The rules and issues around the COVID-19 pandemic continue to evolve and information changes consistently. Please take note of when our content was written and always go to the sources we’ve provided for the most current guidance.

Living through a pandemic is difficult for many reasons, including the toll it may take on mental health. Today we’re sharing some tips from BC Mental Health & Substance Use Services and Anxiety Canada on how you can support your mental health through this crisis. 

Seven tips to support your mental health through the COVID-19 pandemic: 

1. Stay connected 

Although we aren’t seeing everyone we normally would in person, it’s important to maintain a level of social connection that makes you feel supported. Phone calls, video calls and even a physically distanced conversation (if you’ve expanded your bubble during phase 2) can help you manage stress and boost your mood.  

2. Make sure your basic body needs are met 

Physical and mental well-being are connected. Taking steps to maintain your physical well-being can be an important factor in maintaining mental wellness. 

  • Eat well: This doesn’t mean eating a nutritionally perfect diet, but instead finding a balance of a variety of foods that make you feel good—emotionally and physically. While no one food will be a cure-all, incorporating a variety of healthy, nutrient-dense foods (and some foods that are just plain tasty) can help you stay healthy. 
  • Get enough sleep: Getting adequate sleep helps mental well-being in a variety of ways including helping you process information and making you more resilient to stress. If you struggle with getting enough sleep, try establishing a consistent routine and limiting your screen time before bed.  
  • Exercise: It’s not only good for your body. Exercise can be an effective stress reliever. Exercising doesn’t have to be a daunting task, especially during this time when you might have additional stressors on your plate. If you don’t feel up to something high energy, try taking a physically distant walk around the neighbourhood. 

3. Try a relaxation practice 

There are many different practices that can help you to de-stress. Different practices suit different people, so you can give a variety a try and see what works (or doesn’t) for you. Some ideas to start your search are yoga, meditation or a breathing pattern practice.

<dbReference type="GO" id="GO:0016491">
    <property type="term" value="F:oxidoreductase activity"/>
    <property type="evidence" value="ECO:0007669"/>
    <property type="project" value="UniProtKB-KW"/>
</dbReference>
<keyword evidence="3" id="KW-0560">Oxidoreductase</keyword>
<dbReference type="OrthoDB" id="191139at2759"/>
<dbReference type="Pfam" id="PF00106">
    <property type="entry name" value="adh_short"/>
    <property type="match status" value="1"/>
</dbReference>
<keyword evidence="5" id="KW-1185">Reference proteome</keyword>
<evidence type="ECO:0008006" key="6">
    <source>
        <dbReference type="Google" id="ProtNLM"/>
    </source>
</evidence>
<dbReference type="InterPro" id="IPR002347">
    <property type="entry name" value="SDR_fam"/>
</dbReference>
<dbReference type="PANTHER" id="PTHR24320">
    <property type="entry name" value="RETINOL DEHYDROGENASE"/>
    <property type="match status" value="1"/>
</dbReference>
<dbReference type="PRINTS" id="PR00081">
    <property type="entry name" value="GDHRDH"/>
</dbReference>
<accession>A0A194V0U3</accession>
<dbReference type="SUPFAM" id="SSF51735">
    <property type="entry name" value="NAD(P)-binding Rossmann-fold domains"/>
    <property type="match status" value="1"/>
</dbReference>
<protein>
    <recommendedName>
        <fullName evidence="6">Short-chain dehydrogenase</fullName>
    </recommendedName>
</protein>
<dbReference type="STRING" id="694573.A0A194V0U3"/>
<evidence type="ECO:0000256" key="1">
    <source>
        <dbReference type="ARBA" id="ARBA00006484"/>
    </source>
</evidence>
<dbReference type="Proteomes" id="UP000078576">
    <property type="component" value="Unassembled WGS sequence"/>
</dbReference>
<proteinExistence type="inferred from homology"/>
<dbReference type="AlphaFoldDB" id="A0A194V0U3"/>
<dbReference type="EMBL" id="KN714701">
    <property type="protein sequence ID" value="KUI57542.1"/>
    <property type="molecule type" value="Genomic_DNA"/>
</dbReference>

4. Limit your time checking the news 

In the digital age, it’s easy to find yourself scrolling through social media sites, news articles or watching TV for much longer than you had intended. While it’s good to have enough information about what’s going on to make good choices, too much of a good thing can be mentally draining. Try to find a balance that keeps you informed without taking a hefty emotional toll. 

5. Spend your time on reliable sources 

Related to the last point, it also matters what kind of information you’re absorbing. False information, apart from being harmful, can be draining (especially if it comes with a chain of arguing comments). Instead, you can consider periodically checking a handful of reliable sources for updates: 

6. Equip yourself with what you can do 

There are a number of things each of us can do to help reduce the spread of COVID-19 including physical distancing, practicing good hand hygiene, staying home if you are sick, wearing non-medical masks where physical distancing isn’t possible, and other recommendations found in the links above. An added side benefit of having this knowledge is that it may help you to feel empowered rather than helpless when considering COVID-19.  

7. Be self-compassionate 

Know that this is an uncertain time and it’s normal to experience more worry or anxiety than usual. Don’t put expectations on yourself to immediately feel better, but if you’re able to, you can take time to participate in practices (perhaps some of the above) that may help you.  

Also, be realistic in what you expect of yourself during this time. Perhaps now isn’t the time to expect yourself to be extra productive—or perhaps you need the distraction and it is! The point is, during this time, you should cater your expectations to be realistic to your experience.  

Because this is an unprecedented and stressful time, much of our energy is used to adjust and manage our new landscape, and that may mean you have less bandwidth elsewhere; be kind to yourself if you find that’s the case. And, if you need more and/or immediate support, check out the resources below.  

What if you need support? 

In the case of an emergency: Call 9-1-1 or go to your nearest emergency room. 

If you need more support: The Government of BC has a page dedicated to mental health resources (most of them free) that may be helpful to you.  

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Look through all of our COVID-19 related information on our website.       

Where do we fit in? 

Yes, we are a provincial regulator. We are responsible for some very specific transactions in BC. We aren’t experts on COVID-19. We won’t – and shouldn’t – ever give medical or legal advice. But we are in a unique circumstance right now and we want to help people navigate the current reality. We don’t have all the answers, but we will do our best to share information from reliable sources, put it in ways that are easy to digest and understand, provide referrals and help you navigate this situation.     

About Consumer Protection BC: 

We are responsible for regulating specific industries and certain consumer transactions in British Columbia. If your concern is captured under the laws we enforce, we will use the tools at our disposal to assist you. If we can’t help you directly, we will be happy to provide you with as much information as possible. Depending on your concern, another organization may be the ones to speak to; other times, court or legal assistance may be the best option. Explore our website at